by Ben Richards
Review, pounds 14.99, 310pp
A FORMER Tupamaro terrorist opts for the quiet life as an office cleaner. His son becomes an Internet obsessive who rejects politics. A documentary producer wonders if there's more to life than clubs and coke.
But this is a London still quietly unaware of Augusto Pinochet. Appropriately, Ben Richards's third book is all about the people who care, the people who don't yet, and the people who never will. It's a quiet and humane novel that explores the consequences of action and inaction. But it is also willing to explore the people who care too much - there are feckless researchers and passionate liggers, with girlfriends who wear agit-prop commitment like a medal.
Richards writes luminously about the grime and glitter of London. But this is merely the backdrop to a world of indecision and easy pleasure. Richards knows these people well. His writing brings a harsh light to bear on the compromises of his two central characters. Nick is a journalist, Orlando a cleaner, but both are running from their beliefs, embarrassed by their own political passions.
Nick is producing documentaries for a miscarriage-of-justice series when he bumps into a school friend, George, now a bouncer. At their comprehensive, it was George who made sure that middle-class Nick avoided getting beaten up. But then Nick shipped out to a private school.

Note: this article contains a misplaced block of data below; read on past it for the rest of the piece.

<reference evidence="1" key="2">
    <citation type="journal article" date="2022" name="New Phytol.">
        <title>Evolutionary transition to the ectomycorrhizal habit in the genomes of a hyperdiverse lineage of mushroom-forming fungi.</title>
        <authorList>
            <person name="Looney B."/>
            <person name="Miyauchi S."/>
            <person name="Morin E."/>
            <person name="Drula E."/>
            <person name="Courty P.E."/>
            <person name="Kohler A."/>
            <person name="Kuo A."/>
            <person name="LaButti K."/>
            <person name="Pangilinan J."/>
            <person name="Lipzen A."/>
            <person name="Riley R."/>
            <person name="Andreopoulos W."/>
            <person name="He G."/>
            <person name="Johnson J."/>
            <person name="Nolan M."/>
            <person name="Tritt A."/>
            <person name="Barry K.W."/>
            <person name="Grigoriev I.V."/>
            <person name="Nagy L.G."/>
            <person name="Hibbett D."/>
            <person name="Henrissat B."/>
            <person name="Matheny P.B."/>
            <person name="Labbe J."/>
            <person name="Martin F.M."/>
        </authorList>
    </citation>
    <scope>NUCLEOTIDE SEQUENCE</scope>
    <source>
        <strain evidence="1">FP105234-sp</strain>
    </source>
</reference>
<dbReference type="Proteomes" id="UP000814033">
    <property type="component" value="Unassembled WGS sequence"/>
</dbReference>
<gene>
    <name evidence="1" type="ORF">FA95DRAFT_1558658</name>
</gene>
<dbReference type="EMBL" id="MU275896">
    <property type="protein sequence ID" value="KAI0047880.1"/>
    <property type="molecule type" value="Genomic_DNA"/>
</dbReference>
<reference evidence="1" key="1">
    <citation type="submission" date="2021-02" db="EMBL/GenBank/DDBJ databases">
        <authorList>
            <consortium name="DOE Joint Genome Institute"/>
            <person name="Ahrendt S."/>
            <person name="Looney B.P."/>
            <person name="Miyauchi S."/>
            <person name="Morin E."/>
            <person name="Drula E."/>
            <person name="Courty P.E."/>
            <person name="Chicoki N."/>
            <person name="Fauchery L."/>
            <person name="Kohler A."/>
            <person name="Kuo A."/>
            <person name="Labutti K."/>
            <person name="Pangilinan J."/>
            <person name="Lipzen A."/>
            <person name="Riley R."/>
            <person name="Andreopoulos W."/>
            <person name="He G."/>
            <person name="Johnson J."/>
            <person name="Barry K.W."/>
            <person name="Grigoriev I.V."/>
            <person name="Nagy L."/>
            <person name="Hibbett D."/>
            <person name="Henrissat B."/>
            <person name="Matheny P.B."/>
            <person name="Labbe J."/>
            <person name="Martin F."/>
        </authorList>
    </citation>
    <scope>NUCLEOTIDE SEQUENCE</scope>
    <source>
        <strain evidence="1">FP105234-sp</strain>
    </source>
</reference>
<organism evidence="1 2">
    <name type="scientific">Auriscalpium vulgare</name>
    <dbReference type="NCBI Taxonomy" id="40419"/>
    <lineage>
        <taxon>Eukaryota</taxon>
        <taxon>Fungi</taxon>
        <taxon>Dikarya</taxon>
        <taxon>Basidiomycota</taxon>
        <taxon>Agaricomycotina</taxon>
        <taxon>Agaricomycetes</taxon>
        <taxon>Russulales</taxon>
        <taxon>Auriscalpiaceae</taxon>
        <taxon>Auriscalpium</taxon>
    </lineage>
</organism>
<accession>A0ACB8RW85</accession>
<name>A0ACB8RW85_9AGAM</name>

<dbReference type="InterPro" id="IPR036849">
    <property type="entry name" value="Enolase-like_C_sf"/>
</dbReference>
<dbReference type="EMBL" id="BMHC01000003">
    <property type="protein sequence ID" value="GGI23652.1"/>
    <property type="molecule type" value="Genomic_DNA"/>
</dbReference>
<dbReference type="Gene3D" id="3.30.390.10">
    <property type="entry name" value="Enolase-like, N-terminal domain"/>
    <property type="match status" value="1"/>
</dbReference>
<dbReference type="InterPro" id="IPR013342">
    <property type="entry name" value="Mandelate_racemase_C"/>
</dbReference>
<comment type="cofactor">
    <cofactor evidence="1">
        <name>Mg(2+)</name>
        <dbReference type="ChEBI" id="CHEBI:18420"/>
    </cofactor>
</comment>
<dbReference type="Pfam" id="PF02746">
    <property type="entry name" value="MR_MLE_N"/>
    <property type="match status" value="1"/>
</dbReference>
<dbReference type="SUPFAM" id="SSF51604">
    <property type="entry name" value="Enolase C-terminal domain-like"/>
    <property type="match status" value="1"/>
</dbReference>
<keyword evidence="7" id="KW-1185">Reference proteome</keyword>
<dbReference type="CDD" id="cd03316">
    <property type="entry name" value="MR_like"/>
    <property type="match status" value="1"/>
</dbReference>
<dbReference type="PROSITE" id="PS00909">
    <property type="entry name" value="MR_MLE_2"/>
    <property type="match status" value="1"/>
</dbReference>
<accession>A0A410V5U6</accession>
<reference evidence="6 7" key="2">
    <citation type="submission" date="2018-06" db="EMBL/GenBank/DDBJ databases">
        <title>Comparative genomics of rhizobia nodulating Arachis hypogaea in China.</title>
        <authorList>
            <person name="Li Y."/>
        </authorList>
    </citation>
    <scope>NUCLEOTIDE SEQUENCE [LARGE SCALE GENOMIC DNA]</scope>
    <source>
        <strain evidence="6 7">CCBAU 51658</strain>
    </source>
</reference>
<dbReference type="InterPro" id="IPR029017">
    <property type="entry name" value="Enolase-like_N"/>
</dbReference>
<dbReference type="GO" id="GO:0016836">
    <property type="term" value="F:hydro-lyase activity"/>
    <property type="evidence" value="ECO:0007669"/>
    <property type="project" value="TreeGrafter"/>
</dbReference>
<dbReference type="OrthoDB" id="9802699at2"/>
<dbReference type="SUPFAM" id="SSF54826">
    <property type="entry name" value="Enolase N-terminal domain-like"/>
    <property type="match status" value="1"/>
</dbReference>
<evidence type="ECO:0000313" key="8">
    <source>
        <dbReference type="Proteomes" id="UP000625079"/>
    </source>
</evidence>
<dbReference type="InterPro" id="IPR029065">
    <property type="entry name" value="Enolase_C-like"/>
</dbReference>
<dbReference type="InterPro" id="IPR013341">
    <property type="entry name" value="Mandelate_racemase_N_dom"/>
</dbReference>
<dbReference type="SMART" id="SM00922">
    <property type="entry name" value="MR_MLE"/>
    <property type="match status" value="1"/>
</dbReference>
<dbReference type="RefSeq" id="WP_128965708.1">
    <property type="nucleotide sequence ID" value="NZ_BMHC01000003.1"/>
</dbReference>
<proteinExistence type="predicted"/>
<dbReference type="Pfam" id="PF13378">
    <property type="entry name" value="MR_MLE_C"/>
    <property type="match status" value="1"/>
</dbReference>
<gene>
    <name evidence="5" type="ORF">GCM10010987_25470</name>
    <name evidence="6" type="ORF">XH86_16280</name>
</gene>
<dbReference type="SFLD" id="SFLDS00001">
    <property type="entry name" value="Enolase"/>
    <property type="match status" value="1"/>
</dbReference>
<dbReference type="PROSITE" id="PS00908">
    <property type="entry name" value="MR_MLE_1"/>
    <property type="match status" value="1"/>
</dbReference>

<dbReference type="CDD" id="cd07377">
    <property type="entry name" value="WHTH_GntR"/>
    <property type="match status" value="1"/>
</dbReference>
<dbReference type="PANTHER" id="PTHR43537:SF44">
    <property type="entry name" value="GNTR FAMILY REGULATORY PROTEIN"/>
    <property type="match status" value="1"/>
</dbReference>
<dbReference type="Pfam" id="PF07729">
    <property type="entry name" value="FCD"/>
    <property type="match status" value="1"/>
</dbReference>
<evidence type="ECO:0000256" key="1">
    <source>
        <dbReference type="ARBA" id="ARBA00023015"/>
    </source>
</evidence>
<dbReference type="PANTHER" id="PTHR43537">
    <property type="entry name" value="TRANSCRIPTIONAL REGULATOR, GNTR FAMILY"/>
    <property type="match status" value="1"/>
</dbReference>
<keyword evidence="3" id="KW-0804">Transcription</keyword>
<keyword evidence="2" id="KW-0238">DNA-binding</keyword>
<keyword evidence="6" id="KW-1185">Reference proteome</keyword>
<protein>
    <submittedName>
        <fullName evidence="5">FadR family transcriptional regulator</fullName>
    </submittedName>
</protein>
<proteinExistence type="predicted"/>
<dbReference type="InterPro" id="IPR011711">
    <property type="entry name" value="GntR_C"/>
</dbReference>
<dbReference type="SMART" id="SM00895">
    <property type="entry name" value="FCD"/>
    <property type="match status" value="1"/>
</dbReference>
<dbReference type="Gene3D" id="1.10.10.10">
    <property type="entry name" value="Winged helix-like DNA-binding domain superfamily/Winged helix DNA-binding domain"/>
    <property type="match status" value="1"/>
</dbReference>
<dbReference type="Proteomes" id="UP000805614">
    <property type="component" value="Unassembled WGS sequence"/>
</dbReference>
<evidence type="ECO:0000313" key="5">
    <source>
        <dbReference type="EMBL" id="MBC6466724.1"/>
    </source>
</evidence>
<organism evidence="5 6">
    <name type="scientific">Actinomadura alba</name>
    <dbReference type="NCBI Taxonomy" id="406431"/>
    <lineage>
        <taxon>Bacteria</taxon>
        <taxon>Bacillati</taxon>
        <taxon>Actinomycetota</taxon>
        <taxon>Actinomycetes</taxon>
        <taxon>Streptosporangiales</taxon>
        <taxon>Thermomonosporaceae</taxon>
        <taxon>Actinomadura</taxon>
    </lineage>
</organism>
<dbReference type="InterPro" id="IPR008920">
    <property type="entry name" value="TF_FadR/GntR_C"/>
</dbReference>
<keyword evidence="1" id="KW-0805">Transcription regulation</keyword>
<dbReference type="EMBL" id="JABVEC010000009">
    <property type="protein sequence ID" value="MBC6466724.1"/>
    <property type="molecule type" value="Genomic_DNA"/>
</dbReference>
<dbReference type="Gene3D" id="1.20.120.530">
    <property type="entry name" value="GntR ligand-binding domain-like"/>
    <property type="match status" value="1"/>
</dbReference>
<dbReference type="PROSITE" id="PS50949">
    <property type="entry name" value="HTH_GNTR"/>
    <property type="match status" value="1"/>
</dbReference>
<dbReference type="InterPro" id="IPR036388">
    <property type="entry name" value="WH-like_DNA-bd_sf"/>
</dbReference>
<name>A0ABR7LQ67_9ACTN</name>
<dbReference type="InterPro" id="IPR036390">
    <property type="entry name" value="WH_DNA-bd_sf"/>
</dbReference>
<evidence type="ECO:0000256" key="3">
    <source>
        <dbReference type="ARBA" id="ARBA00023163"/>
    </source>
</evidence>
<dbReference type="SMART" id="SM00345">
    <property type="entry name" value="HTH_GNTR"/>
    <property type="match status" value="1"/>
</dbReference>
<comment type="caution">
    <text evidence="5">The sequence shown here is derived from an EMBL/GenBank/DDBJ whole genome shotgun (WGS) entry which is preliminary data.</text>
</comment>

George plays on Nick's discomfort, until Nick agrees to follow up a wrongful murder conviction. This "innocent man" is a fellow-bouncer who stomped on a 20-year-old's chest until his rib went through his lung. The "victim" was a local dealer.
The leads merely lure Nick back into the world of rooftop parties, coke and sexual misadventure. In the club at the centre of the investigation, Nick notices Orlando. The foreign cleaner becomes Nick's salvation.
Orlando's voice acts as the moral guide. A guerrilla, a true believer, he looks back on his time in Uruguay, his flight to Chile, Argentina, and then Britain. Orlando - his hair greying, his idealism cauterised in the stadium basement - is content with his job.
He will not risk rediscovering his political drive. In South America, he lost home, career and marriage. The chapters which deal with the coups, the arrests and the tortures are unshowy. Richards doesn't dwell on the gory anecdotes (too easy at this time) but picks out simple moments of compassion and cold-heartedness. He knows this lack of detail leaves the reader as much in the dark as all those mothers standing in the square with their photographs. We don't deserve to know more than them.Reuse content